* To explain and prescribe ways for people to live together mutually on the individual level, as well as on national and global levels. The teachings to achieve this purpose deal with the prescriptions for social relationships between individual and individual, social relationship within the family, between teacher and students, between employer and employee, between religious personnel and the people, between government and subjects, and between state and state.
* To give guidance as how to apply the teachings of the Buddha to improve daily life. The prescriptions are designed to be understood and workable according to the nature of problems, including the level of appreciation of the people's individual needs. Therefore, there are levels in the teachings of the Buddha, (i.e. basic truth, middle and sophisticated truth, both in everyday and supermundane states.) (15)
The dissemination of the teachings of the Buddha to people at different levels of appreciation requires specialized methods to suit each group. Preaching Dhamma to intellectuals and educated people who are keen on Buddhism and wanting to apply Dhamma to improve their lives, the monks and propagators have to select and transmit a sophisticated Dhamma. (16) The Dhamma for the followers of Popular Buddhism was simplified and made easy to understand. Simplified laws of Kamma (San; Karma; the law of cause and effect) and stories from the Jataka Tales and sutta are an effective means to educate them. However, Phra Rajavoramuni points out that "whatever the teaching methods are, all teachings are related, for [the essence of] the teachings derives from the same truth and the ultimate purpose is identical. In fact these teachings are identical in purpose but given different labels. The truth is disseminated selectively and in different forms." (17)
While the future of Buddhism depends on the good and proper education of the monks and novices, currently most of the Thai monks and novices, the great majority of whom are in rural areas, count among the less overall educated people in the country. Moreover, the traditional system of monastic education under charge of the Sangha has been in a state of rapid decline. Many large Pali language schools have closed, while those that continue, suffer from sharply decreasing numbers of students, a majority of which are Western. By contrast, modern schools for monks and novices, both those unrecognized and those passively recognized by the Sangha, including those which teach exclusively secular subjects and those run by outsiders, lay parties, and even businessmen, enjoy a rapidly increasing number of monks and novices as their students to the dissatisfaction and out of the control of the Sangha. (18)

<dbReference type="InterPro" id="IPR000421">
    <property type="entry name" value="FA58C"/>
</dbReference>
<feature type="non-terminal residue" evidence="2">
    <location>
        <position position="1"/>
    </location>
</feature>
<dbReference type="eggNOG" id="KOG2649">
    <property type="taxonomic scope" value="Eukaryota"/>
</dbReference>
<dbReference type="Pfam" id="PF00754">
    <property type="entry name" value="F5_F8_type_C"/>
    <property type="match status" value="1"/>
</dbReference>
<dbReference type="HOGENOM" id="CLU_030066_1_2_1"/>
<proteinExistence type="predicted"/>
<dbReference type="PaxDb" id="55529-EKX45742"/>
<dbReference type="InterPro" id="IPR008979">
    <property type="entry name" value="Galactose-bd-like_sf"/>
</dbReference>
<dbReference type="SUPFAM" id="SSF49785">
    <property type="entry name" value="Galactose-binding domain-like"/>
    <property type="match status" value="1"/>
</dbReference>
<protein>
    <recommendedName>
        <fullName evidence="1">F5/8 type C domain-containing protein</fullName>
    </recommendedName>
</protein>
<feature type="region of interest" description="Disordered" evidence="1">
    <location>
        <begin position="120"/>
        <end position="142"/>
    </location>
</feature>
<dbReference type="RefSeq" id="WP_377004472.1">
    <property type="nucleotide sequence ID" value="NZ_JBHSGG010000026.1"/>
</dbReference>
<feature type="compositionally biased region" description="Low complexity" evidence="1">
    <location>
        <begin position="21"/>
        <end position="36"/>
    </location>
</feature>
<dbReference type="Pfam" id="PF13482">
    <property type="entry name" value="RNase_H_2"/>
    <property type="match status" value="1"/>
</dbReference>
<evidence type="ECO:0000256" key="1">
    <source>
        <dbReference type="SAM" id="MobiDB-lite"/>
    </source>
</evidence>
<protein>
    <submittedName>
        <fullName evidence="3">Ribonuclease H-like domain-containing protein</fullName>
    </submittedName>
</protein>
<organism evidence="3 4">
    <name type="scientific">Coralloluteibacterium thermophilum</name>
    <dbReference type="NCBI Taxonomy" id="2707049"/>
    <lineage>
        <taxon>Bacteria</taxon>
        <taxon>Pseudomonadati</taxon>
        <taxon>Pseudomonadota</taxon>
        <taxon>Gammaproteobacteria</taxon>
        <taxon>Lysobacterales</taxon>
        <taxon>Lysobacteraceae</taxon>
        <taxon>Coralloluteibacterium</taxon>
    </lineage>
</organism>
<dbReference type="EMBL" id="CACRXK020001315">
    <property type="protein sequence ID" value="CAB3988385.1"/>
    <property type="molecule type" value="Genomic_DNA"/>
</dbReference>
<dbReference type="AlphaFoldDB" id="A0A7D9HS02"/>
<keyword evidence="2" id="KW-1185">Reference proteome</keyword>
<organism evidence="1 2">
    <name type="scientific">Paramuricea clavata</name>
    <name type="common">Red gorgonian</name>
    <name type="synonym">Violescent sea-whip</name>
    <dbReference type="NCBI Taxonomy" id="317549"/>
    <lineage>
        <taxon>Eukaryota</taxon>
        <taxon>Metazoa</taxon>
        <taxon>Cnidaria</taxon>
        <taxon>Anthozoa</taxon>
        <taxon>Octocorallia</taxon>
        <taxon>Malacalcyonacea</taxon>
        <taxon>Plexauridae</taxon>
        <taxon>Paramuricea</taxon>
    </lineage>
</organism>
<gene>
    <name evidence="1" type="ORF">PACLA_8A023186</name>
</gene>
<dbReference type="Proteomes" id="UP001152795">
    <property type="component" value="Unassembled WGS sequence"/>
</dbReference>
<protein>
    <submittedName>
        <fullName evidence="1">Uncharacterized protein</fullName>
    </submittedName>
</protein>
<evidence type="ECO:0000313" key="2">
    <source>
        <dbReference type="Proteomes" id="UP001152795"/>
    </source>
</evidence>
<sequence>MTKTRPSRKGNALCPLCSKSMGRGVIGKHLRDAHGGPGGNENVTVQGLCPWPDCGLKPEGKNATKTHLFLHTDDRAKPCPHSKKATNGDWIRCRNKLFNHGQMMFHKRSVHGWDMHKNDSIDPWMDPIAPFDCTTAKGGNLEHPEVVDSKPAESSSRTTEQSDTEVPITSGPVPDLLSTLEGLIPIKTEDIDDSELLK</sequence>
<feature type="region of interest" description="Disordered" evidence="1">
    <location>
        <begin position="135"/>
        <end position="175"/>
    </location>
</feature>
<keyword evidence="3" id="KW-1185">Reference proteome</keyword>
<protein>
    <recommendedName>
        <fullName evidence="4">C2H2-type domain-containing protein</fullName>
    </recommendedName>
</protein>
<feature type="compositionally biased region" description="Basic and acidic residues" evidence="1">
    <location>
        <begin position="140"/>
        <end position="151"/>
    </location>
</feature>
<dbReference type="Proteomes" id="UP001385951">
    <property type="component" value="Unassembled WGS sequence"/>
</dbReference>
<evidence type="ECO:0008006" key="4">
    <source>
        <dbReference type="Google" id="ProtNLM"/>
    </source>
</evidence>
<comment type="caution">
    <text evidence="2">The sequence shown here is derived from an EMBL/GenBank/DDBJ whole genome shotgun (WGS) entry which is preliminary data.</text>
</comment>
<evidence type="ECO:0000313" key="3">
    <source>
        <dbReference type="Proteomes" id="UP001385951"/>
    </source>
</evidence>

The Sangha in Thailand, in comparison with ecclesiastical institutions in other countries, is well organized. Thousands of monasteries and over a quarter of a million monks and novices are unified under the same administration. With this national organization of the Sangha, the Thai monkhood enjoys the full recognition and official support of the state and the uniformity of all ecclesiastical affairs and religious activities including education, rituals, and observances. With a religious organization and hierarchy paralleling that of the secular government, full cooperation and agreement between the Sangha and the state are secured. Under these circumstances, the monks have been able to play several important and necessary roles that contribute to the unity of the people.
Thai Buddhism is increasingly individualized; everyone practices and adapts it arbitrarily for his/ her own benefit with less and less intervention from the state, Sangha, or even one's family and community, as was previously the norm. With such an attitude, Buddhism is easily used to please oneself or dissolve one's personal desire without concerns for others, nature, and the spiritual dimension. (19)